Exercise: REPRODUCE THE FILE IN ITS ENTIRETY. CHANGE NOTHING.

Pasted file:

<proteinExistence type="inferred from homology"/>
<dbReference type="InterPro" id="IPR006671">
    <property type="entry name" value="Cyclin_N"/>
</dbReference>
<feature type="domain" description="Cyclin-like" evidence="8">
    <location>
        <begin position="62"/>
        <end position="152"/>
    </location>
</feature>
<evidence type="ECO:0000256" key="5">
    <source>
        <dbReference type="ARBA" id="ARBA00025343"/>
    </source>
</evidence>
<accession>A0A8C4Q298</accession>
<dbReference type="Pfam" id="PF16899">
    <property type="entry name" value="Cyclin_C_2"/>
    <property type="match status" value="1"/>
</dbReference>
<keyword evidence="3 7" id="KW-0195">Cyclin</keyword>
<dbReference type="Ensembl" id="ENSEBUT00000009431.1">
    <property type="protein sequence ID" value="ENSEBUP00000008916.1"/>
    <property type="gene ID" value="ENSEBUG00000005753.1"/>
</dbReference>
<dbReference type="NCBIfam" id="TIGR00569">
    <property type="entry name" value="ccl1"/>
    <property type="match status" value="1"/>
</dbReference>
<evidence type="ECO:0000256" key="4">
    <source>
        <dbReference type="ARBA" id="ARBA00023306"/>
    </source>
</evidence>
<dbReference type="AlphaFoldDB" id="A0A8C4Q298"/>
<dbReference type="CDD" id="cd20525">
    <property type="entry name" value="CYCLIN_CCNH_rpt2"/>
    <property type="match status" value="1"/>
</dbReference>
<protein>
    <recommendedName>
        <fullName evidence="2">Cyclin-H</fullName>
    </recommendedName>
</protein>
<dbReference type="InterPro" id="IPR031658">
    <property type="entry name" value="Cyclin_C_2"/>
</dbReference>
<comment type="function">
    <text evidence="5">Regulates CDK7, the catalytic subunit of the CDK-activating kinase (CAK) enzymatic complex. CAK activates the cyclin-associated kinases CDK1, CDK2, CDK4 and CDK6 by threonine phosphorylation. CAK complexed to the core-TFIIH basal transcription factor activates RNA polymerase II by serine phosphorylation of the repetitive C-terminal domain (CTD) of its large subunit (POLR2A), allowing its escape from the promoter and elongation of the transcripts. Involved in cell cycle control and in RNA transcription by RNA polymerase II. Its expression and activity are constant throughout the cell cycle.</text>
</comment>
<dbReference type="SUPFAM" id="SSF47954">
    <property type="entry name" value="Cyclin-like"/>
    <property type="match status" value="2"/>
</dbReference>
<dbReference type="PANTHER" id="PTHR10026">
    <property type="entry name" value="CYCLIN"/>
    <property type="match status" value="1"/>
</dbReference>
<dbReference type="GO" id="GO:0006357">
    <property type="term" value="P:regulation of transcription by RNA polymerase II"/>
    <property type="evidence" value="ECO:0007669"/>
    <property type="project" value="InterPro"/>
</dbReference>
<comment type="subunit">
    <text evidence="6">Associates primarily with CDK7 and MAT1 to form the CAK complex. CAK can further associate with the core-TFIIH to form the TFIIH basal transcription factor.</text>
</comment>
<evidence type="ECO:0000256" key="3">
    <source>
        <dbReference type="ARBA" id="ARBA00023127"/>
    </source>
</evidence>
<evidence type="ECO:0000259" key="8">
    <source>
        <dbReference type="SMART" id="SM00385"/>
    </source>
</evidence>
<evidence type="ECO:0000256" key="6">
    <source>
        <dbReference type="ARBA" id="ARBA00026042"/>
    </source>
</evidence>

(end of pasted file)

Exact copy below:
<proteinExistence type="inferred from homology"/>
<dbReference type="InterPro" id="IPR006671">
    <property type="entry name" value="Cyclin_N"/>
</dbReference>
<feature type="domain" description="Cyclin-like" evidence="8">
    <location>
        <begin position="62"/>
        <end position="152"/>
    </location>
</feature>
<evidence type="ECO:0000256" key="5">
    <source>
        <dbReference type="ARBA" id="ARBA00025343"/>
    </source>
</evidence>
<accession>A0A8C4Q298</accession>
<dbReference type="Pfam" id="PF16899">
    <property type="entry name" value="Cyclin_C_2"/>
    <property type="match status" value="1"/>
</dbReference>
<keyword evidence="3 7" id="KW-0195">Cyclin</keyword>
<dbReference type="Ensembl" id="ENSEBUT00000009431.1">
    <property type="protein sequence ID" value="ENSEBUP00000008916.1"/>
    <property type="gene ID" value="ENSEBUG00000005753.1"/>
</dbReference>
<dbReference type="NCBIfam" id="TIGR00569">
    <property type="entry name" value="ccl1"/>
    <property type="match status" value="1"/>
</dbReference>
<evidence type="ECO:0000256" key="4">
    <source>
        <dbReference type="ARBA" id="ARBA00023306"/>
    </source>
</evidence>
<dbReference type="AlphaFoldDB" id="A0A8C4Q298"/>
<dbReference type="CDD" id="cd20525">
    <property type="entry name" value="CYCLIN_CCNH_rpt2"/>
    <property type="match status" value="1"/>
</dbReference>
<protein>
    <recommendedName>
        <fullName evidence="2">Cyclin-H</fullName>
    </recommendedName>
</protein>
<dbReference type="InterPro" id="IPR031658">
    <property type="entry name" value="Cyclin_C_2"/>
</dbReference>
<comment type="function">
    <text evidence="5">Regulates CDK7, the catalytic subunit of the CDK-activating kinase (CAK) enzymatic complex. CAK activates the cyclin-associated kinases CDK1, CDK2, CDK4 and CDK6 by threonine phosphorylation. CAK complexed to the core-TFIIH basal transcription factor activates RNA polymerase II by serine phosphorylation of the repetitive C-terminal domain (CTD) of its large subunit (POLR2A), allowing its escape from the promoter and elongation of the transcripts. Involved in cell cycle control and in RNA transcription by RNA polymerase II. Its expression and activity are constant throughout the cell cycle.</text>
</comment>
<dbReference type="SUPFAM" id="SSF47954">
    <property type="entry name" value="Cyclin-like"/>
    <property type="match status" value="2"/>
</dbReference>
<dbReference type="PANTHER" id="PTHR10026">
    <property type="entry name" value="CYCLIN"/>
    <property type="match status" value="1"/>
</dbReference>
<dbReference type="GO" id="GO:0006357">
    <property type="term" value="P:regulation of transcription by RNA polymerase II"/>
    <property type="evidence" value="ECO:0007669"/>
    <property type="project" value="InterPro"/>
</dbReference>
<comment type="subunit">
    <text evidence="6">Associates primarily with CDK7 and MAT1 to form the CAK complex. CAK can further associate with the core-TFIIH to form the TFIIH basal transcription factor.</text>
</comment>
<evidence type="ECO:0000256" key="3">
    <source>
        <dbReference type="ARBA" id="ARBA00023127"/>
    </source>
</evidence>
<evidence type="ECO:0000259" key="8">
    <source>
        <dbReference type="SMART" id="SM00385"/>
    </source>
</evidence>
<evidence type="ECO:0000256" key="6">
    <source>
        <dbReference type="ARBA" id="ARBA00026042"/>
    </source>
</evidence>